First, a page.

Ito:I was again influenced by my brother. He played rugby at his high school. Watching him play, I simply thought it would be fun to play rugby, and I felt like giving it a try. I went to Fukuoka Chikushi High School, a prefectural high school famous for its strong rugby team, although it was a boys’ rugby team. Since the school did not have a girls’ rugby team, I trained together with the boys and belonged to a local club team. Rugby is particularly compelling in that all the team members share the same goal of scoring tries and that each player fulfills his/her own role to score a try. I joined Sumitomo Wiring Systems in 2019. Currently, I belong to Mie Women’s Rugby Football Club Pearls, the local rugby club team whose main sponsor is Sumitomo Wiring Systems.
Koike:I thoroughly enjoyed playing baseball during my three years at junior high school. After entering high school, I wanted to try something that would be not only fun but also challenging, and where I could demonstrate some achievements. My physical ability was high but I knew I was clumsy, so I wanted to try a sport that did not require any equipment and allowed me to compete simply with my body. As a result, I chose a non-team sport, track and field. In my first year of high school, I qualified for a competition for the first time, and my record for the 100 m was 10.99. Actually, I didn’t know that it was a good time until people around me told me so, showing how little I knew about track and field when I just began the sport. Since then, I’ve been running the 100 m and 200 m sprints. One of the attractive points of sprinting is that the results are presented clearly in figures. In a race, you’re not hindered by the other runners, meaning that the race result is totally up to you. You have to demonstrate everything you have, and this determines whether you win or lose. I think this clarity suits my taste.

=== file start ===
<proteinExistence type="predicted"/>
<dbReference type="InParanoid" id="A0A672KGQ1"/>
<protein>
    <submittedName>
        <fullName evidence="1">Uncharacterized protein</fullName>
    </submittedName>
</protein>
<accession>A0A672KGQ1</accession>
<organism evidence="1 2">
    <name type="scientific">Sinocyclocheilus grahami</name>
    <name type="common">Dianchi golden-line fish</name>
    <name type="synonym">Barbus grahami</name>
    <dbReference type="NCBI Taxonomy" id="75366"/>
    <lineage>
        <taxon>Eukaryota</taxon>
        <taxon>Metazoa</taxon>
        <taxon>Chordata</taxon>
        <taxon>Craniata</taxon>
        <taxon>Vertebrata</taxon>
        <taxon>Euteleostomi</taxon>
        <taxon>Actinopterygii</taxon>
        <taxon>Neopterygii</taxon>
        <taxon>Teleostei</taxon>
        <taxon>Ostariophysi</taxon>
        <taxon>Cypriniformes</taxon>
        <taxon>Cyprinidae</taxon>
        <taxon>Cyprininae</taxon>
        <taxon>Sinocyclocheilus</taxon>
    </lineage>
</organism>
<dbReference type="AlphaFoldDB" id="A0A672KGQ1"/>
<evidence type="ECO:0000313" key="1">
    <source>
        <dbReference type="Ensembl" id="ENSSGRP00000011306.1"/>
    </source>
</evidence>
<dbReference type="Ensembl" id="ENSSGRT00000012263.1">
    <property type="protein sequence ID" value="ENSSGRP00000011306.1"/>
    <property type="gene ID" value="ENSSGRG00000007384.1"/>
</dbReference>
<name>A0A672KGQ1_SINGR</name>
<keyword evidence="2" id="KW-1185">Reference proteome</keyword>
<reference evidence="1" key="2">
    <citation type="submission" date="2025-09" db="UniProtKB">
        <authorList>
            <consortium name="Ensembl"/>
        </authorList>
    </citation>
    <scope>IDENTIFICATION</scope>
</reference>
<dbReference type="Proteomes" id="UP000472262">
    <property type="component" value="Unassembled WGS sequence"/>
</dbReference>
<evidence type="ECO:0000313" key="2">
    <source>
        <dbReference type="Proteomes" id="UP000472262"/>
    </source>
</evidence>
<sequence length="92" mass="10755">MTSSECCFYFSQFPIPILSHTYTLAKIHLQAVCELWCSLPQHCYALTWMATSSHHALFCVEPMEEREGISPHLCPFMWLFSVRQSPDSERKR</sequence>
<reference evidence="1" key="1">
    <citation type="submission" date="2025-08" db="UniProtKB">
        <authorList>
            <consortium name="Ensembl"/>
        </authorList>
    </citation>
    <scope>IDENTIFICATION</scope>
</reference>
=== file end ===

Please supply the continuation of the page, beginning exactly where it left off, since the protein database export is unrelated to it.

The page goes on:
Tada:I agree. All the results are presented in figures. Working hard is the only way to generate good results. Track and field is a sport in which players cannot blame anyone but themselves for a poor performance, and this is part of the attraction of the sport. In addition, the race results are delivered in an extremely short time despite the considerable amount of time spent preparing for the race, and this point is also attractive.
So, both of you used to play different sports from what you do now. Do you feel that the experiences were useful to you in your current careers?
Ito:Both rugby and judo are contact sports and have some points in common. In terms of how to use my body, such as how to hit a player of the other team and how to release my power, my experience of judo has been beneficial. But the decisive difference between judo and rugby is that while the former is a non-team sport, the latter is a team sport. I feel that rugby has many elements that are different from judo, especially when it comes to realizing the goal of scoring tries.